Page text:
“Neon Olive” is an Awkward Color to Describe


“Yellow is visually powerful. It’s a good choice for a character who is both daring and exuberant. It’s a color that, once seen, tends to stay in your consciousness.” 

–Patti Bellantoni, If It’s Purple, Someone’s Gonna Die: The Power of Color in Visual Storytelling

Ever since I first watched Marvel’s Daredevil, I have been both baffled and intrigued by the show’s lighting and use of color. I would tell friends, “It’s unlike anything I’ve ever seen,” strangely attracted to the harsh neon tones and tinges throughout the series. Of course, this was around six months ago, amidst my immediate binging of the series (like any responsible Marvel-loving Netflix user would) upon its release. More recently I have decided to rewatch Daredevil with special attention to its cinematography, tweeting around four stills that stand out to me each episode. I am currently five episodes in — while the lighting and composition are obviously important, the color patterns are truly fascinating to me.

With that, I’ll jump right in.


Episode one starts to lay some groundwork with the color choices. Neon yellow and neon olive, as demonstrated by the still from the boxing gym (bottom right), permeate Daredevil‘s visuals. As I watched, it became more and more apparent that YELLOW gives Matt Murdock and the Daredevil persona POWER. When in this color’s presence, Daredevil and company are secure and in charge of the given situation. This is exemplified in the boxing gym scene as Murdock demonstrates his power and prowess, as well as his ability to harness his rage and use it as a weapon.

However, the cold blues and whites in, say, the accident scene (top left) tell a different story. Blue is everything that is wrong with Hell’s Kitchen. When faced with this visually sterile and chilling palette, the heroes are out of their element. Blue and white lend themselves to the wicked, the criminals, and (wait for it…) The Kingpin.

In episode two, the neon olive/yellow hits you full force. The two stills that I selected of Daredevil (top and bottom right) exemplify this perfectly. In the close-up (top right), the neon light illumiates the edge of his face and neck. Again, as he interrogates a captive Russian gangster, Daredevil is in control. The tables have turned from just earlier, when he was bleeding out in a stranger’s dumpster. Now Daredevil is back in charge. The second image (bottom right), builds upon this concept. As Daredevil stands at the end of a hallway before single-handedly defeating an entire squad of Russian gangsters, the color completely engulfs him.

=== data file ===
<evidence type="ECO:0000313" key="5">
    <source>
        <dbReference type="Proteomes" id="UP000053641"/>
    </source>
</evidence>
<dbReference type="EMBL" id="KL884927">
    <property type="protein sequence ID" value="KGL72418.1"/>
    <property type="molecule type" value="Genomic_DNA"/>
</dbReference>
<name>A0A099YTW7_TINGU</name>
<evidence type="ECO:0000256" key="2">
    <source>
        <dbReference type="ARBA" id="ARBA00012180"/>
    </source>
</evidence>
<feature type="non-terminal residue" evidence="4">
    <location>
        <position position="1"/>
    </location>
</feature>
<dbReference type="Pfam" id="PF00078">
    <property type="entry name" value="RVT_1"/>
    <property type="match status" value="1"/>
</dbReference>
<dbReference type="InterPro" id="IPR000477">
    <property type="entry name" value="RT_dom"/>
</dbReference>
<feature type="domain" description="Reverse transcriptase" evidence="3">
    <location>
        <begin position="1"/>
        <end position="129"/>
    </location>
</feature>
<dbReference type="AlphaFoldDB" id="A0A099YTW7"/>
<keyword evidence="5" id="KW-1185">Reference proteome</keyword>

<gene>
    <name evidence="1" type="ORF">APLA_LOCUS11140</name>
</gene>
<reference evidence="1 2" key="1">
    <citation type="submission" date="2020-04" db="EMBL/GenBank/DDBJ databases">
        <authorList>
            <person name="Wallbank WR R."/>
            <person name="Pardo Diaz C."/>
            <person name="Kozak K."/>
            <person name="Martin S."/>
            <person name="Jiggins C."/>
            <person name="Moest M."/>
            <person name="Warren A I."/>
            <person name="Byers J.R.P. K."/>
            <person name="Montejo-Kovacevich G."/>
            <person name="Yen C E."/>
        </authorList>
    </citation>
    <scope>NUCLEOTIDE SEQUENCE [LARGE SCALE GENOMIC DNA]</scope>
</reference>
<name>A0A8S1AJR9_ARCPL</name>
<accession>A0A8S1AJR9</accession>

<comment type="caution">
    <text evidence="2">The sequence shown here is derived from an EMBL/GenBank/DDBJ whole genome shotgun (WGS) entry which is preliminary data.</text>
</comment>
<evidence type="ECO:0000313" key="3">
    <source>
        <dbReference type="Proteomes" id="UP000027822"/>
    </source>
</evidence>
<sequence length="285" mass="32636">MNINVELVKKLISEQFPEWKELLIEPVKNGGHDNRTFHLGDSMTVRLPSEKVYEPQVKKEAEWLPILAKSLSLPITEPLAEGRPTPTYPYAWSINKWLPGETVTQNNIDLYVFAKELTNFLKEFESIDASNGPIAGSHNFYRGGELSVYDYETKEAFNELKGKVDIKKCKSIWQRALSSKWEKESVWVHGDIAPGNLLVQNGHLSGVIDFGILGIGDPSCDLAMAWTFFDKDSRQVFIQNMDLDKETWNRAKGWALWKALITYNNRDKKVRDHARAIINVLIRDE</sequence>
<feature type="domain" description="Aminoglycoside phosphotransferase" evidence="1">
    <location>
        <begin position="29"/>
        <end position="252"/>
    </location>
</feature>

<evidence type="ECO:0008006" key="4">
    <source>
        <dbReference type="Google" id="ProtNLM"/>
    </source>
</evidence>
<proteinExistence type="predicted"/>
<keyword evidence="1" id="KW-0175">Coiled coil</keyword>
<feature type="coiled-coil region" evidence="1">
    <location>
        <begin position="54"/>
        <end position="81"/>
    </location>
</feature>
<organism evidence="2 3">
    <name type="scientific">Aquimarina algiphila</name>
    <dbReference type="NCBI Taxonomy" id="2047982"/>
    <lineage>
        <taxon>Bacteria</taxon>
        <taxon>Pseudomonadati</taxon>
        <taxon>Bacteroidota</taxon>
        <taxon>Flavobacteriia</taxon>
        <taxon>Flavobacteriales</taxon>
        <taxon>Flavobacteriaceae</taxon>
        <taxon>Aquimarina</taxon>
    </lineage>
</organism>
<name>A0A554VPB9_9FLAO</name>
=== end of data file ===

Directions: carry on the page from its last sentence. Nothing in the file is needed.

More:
I have not quite figured out the color red yet — but notice Karen’s face in the bar scene (top left). As Karen confesses her fear of the city to Foggy, cool tones rest on her face. For now, it has taken hold of her.

I have to admit, episode three threw me for a loop. Breaking away from previous trends, a majority of this section was virtually devoid of color. It was mostly white and desaturated, with hints of cooler tones here and there. In addition, a lot of the shots isolated the heroes by framing them in window frames and boxes, sometimes separating multiple characters within one shot. It was not until the episode’s conclusion that I had my realization. One of the first shots of the Kingpin, or Wilson Fiske, (not shown above) places him in the middle of a completely white painting, referred to as “Rabbit in a Snowstorm.” When asked how the painting makes him feel, Fiske replies, “It makes me feel alone.” This was my eureka moment! The entire episode, absent of color and filled with isolating cinematography, was building up towards the introduction of Daredevil’s main villain. As the episode goes on, this feeling creeps up on you, before finally slapping your face the episode’s final scene.